Impact on endangered and migratory species
Saker falcons in Eurasia
The endangered saker falcon is a bird of open habitats where it often uses power poles as a vantage point to hunt small mammals. This large falcon is particularly at risk of electrocution and significant numbers are killed at power poles across its distribution range from Hungary, through Kazakhstan and Russia, to the high plateau of Tibet and the steppes of Mongolia.
Several satellite-tracked birds from monitored populations in central Europe and a reintroduction project in the Balkans have been found killed at power lines.
Thousands are electrocuted annually across Central Asia, with the larger females being more susceptible than males resulting in a male-biased population. This demographic impact on the population makes the species more vulnerable to extinction.
Bald and golden eagles in North America
Electrocution is a major cause of death for eagles in North America. Their large wingspan means that they can make contact with two wires simultaneously when taking off or landing on a power pole.
Golden eagles are considered the most vulnerable species to electrocution in North America and it has been estimated that up to 25% of the population die at power lines.
Electricity distribution lines in open landscapes close to water bodies where bald eagles forage are known to be particularly dangerous for the species. National Bald Eagle Management Guidelines in the USA recommend siting lines away from eagle foraging and roosting areas.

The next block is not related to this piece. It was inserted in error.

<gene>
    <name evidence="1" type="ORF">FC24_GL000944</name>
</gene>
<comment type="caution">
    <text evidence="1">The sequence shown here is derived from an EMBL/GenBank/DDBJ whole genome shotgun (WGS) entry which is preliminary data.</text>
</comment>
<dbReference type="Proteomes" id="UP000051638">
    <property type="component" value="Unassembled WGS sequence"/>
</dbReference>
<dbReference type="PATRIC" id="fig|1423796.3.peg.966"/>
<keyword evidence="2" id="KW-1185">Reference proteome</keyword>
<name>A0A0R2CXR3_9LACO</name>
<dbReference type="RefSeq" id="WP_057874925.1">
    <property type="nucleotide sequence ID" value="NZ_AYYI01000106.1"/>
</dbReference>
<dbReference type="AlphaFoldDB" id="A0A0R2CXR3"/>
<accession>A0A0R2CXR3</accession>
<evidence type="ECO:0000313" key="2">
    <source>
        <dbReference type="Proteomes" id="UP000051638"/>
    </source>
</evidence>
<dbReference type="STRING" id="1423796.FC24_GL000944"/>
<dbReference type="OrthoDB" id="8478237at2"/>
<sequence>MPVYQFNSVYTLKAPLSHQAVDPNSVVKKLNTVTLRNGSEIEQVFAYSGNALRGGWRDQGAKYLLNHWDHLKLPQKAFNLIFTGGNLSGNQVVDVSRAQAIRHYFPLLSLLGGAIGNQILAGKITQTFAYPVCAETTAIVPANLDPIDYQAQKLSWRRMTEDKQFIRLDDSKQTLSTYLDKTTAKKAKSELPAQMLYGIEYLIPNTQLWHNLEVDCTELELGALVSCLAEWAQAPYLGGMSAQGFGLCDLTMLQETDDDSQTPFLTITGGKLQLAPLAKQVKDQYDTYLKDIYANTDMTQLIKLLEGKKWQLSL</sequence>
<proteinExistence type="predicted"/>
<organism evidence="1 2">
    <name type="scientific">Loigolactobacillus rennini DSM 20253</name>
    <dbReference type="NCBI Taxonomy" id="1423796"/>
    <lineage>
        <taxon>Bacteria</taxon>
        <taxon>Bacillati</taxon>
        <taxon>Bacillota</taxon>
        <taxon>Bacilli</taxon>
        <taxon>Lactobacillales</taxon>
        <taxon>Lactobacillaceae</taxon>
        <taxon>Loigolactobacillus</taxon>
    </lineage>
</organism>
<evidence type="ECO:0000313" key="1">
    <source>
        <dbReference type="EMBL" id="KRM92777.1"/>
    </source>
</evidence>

Vultures in Africa
The vultures of Africa are in crisis, undergoing severe population declines primarily as a result of poisoning, but also due to the rapidly expanding network of electrical infrastructure across the continent.
The size and enormous wingspan of vultures means that they face a high risk of electrocution. Large numbers can die when they congregate at carcass sites near power lines.
In addition, species such as Cape and white-backed vultures frequently use power lines to roost or perch communally, resulting in mass mortality events. It is estimated that up to two-thirds of Cape vultures die at power lines. For these long-lived vulture species, electrocution mortality is believed to have had a significant impact on their populations.
Significant cumulative impacts on migratory bird species
The globally endangered Egyptian vulture is a migratory species that typically aggregates at particular ‘bottleneck’ locations during migration, power lines offer an attractive location for flocks to perch and roost.
At one such site on the Red Sea coast, a 31-kilometre power line is estimated to have killed over 5,000 Egyptian vultures during the 80-year period it was in operation at Port Sudan.
Mortality at this one line significantly contributed the population decline exhibited by this vulture species.